DATA visualisation. Twitter Visualisations. Data VisualizationTutorials. KDMC produces a wealth of digital media tutorials to support our training sessions and classes.
While the focus of some tutorials is on technology and journalism, most are general enough to be of use to anyone. Spreadsheets Updated March 11, 2012 in Data Visualization This tutorial covers the basics of creating and doing calculations with a spreadsheet. It is based on using Google Docs spreadsheets, with notes on some differences with Excel spreadsheets. Protovis Part 4: External data and animated labels Updated Sept. 7, 2011 in Data Visualization Learn to how to load data into your Protovis charts from an external file and learn new tricks to animate bars and labels simultaneously. QGIS basics for Journalists Updated March 16, 2012 in Maps, Data Visualization QGIS is a free, open source GIS application that works on most major operating systems. Data Visualization: Basics Updated Nov. 3, 2010 in Data Visualization Interactive graphics give your content context and impact.
Protovis Templates. We Feel Fine / by Jonathan Harris and Sep Kamvar. Smiley installation shows the mood of a city. With mobile tech, mapping a city’s emotions, memories. PHILADELPHIA -- What can technologies do for us to help us understand what's going on in the city? University of Pennsylvania urban planning professor Amy Hillier took to the stage here at the second annual TEDxPhilly conference on Tuesday to demonstrate how technology could one day help us look beyond statistics to visualize the very experience of a city. "Could we map emotion? Memory? Joy? Emotion? Today's geographic information system, or GIS, technology allows us to map the visible city -- streets, sidewalks, buildings -- that we see when we walk around. "Once upon a time, this was magnificent," Hillier said. But what does the city look like beneath the surface?
"The city I'm interested in is the city we don't see," Hillier said. But the third step, arguably the most important, is the one that no one can see but everyone can feel: the societal impact of those other layers. "Neighborhoods shape us, and we also shape our neighborhoods," she said. The hope? "We deserve better. " Sensity V & A by Stanza. (www.stanza.co.uk). Sensing the city and the environment to make art. The results are the visualisation and sonification of real time spaces.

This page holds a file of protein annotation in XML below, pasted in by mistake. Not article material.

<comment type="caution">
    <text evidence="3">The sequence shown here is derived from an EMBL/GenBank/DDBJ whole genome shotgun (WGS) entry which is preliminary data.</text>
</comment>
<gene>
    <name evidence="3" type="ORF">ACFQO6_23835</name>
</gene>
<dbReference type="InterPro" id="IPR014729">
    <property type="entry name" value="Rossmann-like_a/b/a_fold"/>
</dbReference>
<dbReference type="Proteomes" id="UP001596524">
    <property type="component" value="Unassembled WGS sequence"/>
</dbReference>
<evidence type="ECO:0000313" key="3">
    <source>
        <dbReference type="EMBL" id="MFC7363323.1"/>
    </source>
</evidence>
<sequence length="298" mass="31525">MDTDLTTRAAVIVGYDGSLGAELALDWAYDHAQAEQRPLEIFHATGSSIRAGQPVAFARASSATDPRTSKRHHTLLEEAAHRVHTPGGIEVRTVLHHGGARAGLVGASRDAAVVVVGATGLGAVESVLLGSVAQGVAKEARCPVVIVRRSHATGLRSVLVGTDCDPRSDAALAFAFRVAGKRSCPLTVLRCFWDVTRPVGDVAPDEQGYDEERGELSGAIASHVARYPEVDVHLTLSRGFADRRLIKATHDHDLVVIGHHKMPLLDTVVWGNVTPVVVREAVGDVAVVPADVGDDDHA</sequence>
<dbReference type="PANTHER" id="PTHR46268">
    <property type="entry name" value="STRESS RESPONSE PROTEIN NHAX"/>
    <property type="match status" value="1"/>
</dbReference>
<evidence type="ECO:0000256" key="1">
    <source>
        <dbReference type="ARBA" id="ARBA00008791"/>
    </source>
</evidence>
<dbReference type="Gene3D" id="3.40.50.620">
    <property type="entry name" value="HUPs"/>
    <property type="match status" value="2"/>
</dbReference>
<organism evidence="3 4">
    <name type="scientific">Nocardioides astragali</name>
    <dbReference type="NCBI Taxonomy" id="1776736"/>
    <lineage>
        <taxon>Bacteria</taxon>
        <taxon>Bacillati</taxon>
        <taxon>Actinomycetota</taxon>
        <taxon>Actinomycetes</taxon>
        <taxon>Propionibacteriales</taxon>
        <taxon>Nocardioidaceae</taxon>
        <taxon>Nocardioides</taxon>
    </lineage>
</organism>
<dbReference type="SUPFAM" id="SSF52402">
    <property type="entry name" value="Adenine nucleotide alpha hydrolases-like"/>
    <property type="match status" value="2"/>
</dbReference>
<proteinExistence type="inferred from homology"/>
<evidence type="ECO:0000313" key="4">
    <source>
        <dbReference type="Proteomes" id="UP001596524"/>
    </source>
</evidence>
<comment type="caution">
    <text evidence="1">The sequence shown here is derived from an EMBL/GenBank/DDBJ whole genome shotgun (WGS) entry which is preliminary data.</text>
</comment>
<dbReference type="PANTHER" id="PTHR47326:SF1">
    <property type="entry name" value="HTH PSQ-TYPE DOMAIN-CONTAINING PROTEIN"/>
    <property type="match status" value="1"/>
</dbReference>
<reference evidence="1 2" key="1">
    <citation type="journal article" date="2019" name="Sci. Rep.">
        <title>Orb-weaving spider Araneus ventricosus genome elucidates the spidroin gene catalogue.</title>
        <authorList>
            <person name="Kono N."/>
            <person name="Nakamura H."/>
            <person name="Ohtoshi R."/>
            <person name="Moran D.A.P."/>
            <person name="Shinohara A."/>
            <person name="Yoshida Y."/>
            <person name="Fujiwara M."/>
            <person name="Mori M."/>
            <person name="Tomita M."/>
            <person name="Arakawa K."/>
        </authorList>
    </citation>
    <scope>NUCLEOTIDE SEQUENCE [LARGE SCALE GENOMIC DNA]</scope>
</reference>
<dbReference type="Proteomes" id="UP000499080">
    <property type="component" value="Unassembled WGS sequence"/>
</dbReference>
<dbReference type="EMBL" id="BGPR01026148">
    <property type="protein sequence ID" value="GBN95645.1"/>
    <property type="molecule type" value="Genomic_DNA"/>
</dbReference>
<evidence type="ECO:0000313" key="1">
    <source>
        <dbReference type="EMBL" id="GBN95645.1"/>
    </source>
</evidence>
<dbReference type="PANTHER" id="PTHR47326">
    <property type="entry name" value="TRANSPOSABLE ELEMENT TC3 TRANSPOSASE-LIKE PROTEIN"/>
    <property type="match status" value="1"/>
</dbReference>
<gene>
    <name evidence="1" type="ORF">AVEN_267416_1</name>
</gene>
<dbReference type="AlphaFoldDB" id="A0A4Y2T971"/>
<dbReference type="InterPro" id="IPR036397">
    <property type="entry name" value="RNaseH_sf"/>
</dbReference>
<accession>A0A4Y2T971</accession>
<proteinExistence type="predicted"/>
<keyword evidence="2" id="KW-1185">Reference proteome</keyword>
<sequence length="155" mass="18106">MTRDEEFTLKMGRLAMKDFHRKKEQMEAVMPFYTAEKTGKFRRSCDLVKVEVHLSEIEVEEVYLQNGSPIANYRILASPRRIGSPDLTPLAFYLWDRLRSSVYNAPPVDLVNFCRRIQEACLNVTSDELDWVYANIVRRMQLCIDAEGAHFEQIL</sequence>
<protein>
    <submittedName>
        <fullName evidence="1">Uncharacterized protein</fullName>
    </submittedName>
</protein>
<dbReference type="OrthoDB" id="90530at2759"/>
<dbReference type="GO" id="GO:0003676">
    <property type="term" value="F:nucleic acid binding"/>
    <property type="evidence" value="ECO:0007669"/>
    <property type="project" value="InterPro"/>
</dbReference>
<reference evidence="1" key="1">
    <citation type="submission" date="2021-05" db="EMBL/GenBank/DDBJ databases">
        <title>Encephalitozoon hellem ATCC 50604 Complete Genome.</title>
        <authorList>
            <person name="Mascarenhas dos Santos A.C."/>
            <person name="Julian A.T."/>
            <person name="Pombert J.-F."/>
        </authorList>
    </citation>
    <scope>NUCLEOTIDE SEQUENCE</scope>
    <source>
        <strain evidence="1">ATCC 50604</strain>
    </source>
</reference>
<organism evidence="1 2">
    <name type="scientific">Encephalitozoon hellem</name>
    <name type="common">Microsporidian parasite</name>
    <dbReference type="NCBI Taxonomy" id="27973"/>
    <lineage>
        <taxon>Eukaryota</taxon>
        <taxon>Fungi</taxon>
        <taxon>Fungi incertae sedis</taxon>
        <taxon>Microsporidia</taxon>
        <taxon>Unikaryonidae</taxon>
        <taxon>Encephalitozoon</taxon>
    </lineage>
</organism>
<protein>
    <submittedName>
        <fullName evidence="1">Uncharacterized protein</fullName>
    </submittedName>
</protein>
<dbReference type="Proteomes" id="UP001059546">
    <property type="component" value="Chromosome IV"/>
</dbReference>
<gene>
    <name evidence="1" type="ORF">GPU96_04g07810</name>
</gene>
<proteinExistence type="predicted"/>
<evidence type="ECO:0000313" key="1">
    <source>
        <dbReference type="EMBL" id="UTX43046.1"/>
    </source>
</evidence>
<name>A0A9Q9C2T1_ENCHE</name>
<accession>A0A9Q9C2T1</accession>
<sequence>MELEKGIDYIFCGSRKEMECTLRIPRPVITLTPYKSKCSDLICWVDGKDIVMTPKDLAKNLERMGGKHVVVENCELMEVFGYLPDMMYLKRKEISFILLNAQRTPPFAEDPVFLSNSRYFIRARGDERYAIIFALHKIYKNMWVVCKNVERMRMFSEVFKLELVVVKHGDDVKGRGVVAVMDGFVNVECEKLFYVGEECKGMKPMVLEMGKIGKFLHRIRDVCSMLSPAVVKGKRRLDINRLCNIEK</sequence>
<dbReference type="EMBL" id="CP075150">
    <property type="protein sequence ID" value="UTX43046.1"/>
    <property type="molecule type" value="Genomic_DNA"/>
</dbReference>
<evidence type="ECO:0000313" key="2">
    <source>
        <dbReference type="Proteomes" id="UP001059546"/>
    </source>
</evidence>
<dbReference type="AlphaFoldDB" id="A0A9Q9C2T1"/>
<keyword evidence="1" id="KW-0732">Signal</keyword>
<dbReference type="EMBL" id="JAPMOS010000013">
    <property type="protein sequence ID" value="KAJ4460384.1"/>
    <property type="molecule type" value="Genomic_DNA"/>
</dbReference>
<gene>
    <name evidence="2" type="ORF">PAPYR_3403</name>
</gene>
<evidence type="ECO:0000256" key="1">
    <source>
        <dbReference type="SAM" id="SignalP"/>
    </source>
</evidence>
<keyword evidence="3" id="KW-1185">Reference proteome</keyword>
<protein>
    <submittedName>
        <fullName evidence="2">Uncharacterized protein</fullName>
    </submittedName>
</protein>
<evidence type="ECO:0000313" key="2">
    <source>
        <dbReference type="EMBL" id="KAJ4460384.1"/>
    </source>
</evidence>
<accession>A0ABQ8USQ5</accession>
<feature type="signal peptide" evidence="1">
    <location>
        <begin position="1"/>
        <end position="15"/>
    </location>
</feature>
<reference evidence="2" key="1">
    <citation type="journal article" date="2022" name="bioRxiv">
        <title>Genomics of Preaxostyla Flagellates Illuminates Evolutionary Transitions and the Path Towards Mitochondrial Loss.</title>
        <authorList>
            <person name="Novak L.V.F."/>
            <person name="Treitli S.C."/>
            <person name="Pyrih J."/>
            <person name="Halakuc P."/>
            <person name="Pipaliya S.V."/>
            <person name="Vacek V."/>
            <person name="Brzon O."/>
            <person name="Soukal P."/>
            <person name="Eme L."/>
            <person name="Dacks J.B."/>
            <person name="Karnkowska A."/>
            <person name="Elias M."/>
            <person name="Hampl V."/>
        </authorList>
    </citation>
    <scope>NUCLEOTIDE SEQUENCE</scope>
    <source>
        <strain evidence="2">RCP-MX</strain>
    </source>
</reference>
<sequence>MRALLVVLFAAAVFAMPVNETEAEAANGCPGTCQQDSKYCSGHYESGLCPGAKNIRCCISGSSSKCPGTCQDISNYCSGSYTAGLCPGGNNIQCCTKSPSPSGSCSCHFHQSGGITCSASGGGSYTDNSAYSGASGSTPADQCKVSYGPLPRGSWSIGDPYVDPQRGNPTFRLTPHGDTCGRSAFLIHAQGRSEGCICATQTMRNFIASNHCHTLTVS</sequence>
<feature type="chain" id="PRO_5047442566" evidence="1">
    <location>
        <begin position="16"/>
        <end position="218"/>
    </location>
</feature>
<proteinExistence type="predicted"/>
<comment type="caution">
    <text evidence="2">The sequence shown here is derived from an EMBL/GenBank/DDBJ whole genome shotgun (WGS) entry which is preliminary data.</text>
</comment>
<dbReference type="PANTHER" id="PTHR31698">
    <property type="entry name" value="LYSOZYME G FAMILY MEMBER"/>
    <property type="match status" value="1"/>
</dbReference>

Data visualizing the story of food and emotion. Charting emotions. One of the emerging themes from our research is the notion of the “highly-instrumented” enterprise environment.
Data is everywhere – new types of data that we didn’t previously have access to. You can think of this as a virtual layer of information that adds a new level of understanding (and complexity) to the physical world. Of particular interest to me is the notion of sentiment analysis, where companies can use tools from vendors like Attensity, Scout Labs, Radian6, and a variety of others to listen in on customer conversations and measure sentiment towards products, services, brands, and specific experiences. Companies can now analyze every tweet, blog post, and comment to know what customers are feeling. This is definitely cool technology. What’s equally impressive is some of the display technology being developed to display this type of data.
Bio Mapping (shown below) uses a lie detector connected to a GPS unit to measure location and physiological arousal at the same time. Emotional Cartography: Implications of Visualizing Intimate Biometric Data. The (44MB freely downloadable) book Emotional Cartography - Technologies of the Self [emotionalcartography.net] is a collection of essays from artists, designers, psycho-geographers, cultural researchers, futurologists and neuroscientists, brought together by Christian Nold, to explore the political, social and cultural implications of visualizing intimate biometric data and emotional experiences using technology.
The theme of this collection of essays is to investigate the apparent desire for technologies to map emotion, using a variety of different approaches. Probably the best known emotion maps are the ones resulting Bio Mapping project, a community mapping project in which the Galvanic Skin Response (GSR), a simple indicator of the emotional arousal, is recorded in conjunction with one's geographical location. By combining the emotional responses of over 1,500 people over a period of 4 years, several "Emotion Maps" were generated of the city in which the participants roamed around. Data Visualization, Infographics, and Statistics.